When I’m not running around like a crazy person preparing for a meeting like yesterday’s, here’s what a typical day at the office looks like:
Breakfast with my roommates, Araseli the CLI hospitality manager and sometimes other people on site.
Eggs with beautiful yokes and indulgent toast is the norm.
For those who were wondering, my coffee solution is perfect and is a hit with others on site.
Breakfast is sometimes rushed so we can hop across the site and get to our morning meeting at the clinic.
Clinic and research staff attend to give updates, ask for feedback on upcoming projects, and raise any issues. There’s usually also a presentation. We saw two last week about malaria diagnosis and treatment. I like how the doctors and ‘superior’ staff take time to share what they learn about new standards and best practices with the broader group. For example, they shared doses for children taking first-line malaria treatment with everyone, even though only a few of those present had authority to prescribe.
Last Friday we used this time to get feedback on the volunteer guide, and the project as a whole, from the clinic and research teams.
After the morning meeting we go to the office. It’s simple, I’ll call it an ‘open workspace’ concept with lots of sun. Everyone works diligently, as a group or quietly on their own, until lunch.
Mzungus eat separate from the rest of the staff, which is kind of a bummer. We do benefit from more variety of the kinds of foods we eat, but “doing as the Malawians do” was more of what I expected. I can’t complain though; they just want us to be happy, and the food is great.
Sometimes we are served Malawian food; the main staple being nsima, a white cornmeal kind of dough that you mold in your hand and dip in whatever it’s served with. That is usually “relish” which reminds me of southern cooked greens at home; and then sometimes another version with some kind of peanut flour or paste in it. They call it “peanut butter” flavored.
Everyone in Malawi gets a 90 minute lunch break: it’s actually the law. So depending on the day I check in on things back at the home front (hi ODEE!), take care of things in my room (like cleaning the shoes I filled with dirt on the walk to the market last weekend) or practice some yoga. It’s super sunny, every day this time of year.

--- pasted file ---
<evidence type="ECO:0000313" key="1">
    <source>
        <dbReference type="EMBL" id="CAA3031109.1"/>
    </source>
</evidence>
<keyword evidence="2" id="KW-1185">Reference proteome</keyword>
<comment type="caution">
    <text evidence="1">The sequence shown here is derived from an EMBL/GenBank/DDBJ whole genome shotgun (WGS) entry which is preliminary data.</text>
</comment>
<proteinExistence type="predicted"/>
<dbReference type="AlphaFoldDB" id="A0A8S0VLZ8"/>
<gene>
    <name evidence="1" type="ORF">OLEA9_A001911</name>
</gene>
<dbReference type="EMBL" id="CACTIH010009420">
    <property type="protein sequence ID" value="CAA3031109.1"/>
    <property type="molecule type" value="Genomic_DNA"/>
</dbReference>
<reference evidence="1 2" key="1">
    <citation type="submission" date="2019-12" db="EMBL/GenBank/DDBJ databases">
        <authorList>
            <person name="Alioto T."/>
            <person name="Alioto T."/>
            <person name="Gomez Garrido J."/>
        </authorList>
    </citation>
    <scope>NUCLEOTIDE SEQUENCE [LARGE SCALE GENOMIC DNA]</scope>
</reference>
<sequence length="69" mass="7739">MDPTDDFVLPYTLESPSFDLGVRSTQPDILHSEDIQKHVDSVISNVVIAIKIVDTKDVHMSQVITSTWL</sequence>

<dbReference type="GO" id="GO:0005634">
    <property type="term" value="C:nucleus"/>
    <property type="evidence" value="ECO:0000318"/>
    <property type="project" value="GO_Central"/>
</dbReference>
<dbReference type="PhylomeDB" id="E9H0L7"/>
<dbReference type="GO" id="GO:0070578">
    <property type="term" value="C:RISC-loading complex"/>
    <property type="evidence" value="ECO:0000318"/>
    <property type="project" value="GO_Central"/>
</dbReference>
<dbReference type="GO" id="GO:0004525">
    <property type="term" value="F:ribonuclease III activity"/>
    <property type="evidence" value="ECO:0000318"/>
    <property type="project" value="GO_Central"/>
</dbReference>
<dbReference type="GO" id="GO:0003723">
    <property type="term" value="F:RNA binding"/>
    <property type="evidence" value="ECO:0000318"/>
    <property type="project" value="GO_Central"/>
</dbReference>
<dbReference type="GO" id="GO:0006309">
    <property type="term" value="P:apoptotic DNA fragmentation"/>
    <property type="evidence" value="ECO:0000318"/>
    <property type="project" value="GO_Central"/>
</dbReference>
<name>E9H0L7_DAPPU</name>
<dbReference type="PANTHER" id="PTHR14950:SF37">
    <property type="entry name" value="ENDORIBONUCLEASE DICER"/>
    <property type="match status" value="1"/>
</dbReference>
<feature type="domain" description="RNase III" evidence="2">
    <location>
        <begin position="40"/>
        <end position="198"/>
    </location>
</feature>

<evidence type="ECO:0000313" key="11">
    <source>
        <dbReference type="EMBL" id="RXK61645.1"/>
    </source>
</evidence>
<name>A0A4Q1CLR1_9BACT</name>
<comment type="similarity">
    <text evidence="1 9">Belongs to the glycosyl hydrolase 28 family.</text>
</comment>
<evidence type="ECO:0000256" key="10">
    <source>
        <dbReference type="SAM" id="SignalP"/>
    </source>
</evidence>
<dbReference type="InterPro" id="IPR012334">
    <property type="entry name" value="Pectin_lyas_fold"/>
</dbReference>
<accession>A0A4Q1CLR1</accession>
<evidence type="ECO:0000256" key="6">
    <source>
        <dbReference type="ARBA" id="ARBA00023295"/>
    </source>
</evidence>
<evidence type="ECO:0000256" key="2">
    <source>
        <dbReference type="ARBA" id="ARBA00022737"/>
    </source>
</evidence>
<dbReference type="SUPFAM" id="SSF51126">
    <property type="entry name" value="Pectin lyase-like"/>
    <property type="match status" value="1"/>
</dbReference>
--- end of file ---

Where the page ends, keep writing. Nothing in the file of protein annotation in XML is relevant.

Our afternoon at work is our chance to communicate with people in the states so sometimes we do some of that. The other day it took 30 minutes, two computers, and several phones to connect for a conference call which was still off-and-on connectivity that often required transcription on the typing section of skype while my advisor Alison spoke on her end. It’s an exercise in patience.
Otherwise, we just do more of whatever we did in the morning. In the afternoon there are fewer people around, as some staff get assigned to work outside the clinic.
We’ve often come back to the room to find Midnight on one of our beds, which is just like home for me. I recently found out that this was ‘against the rules’ though, oops.
Sometimes we work out before dinner. I’m sharing the room with an agriculture volunteer (Mackenzie) and a student researcher (Julika) and the three of us have done circuit training and running. Malawians, of course, think it’s funny that we exercise. I’m glad we can provide them some entertainment while we get some of that extra energy out from all the eating we do.
Sometimes after dinner we play games like bananagrams or puzzles. Usually we make calls home, do some reading and go to bed early. Like, lights out by 9.
That’s a (week)day in the life for me. It’s a nice routine with some wonderful people and a lot shorter to-do list than at home. I’m learning how to multitask effectively–loading a web page can take dozens of minutes and downloading a device driver has proven to take an hour or two. But with all the progress we’ve made already, I’m feeling confident about having a comprehensive system in place by the time I head home.
Zikomo kwambiri (thanks much)!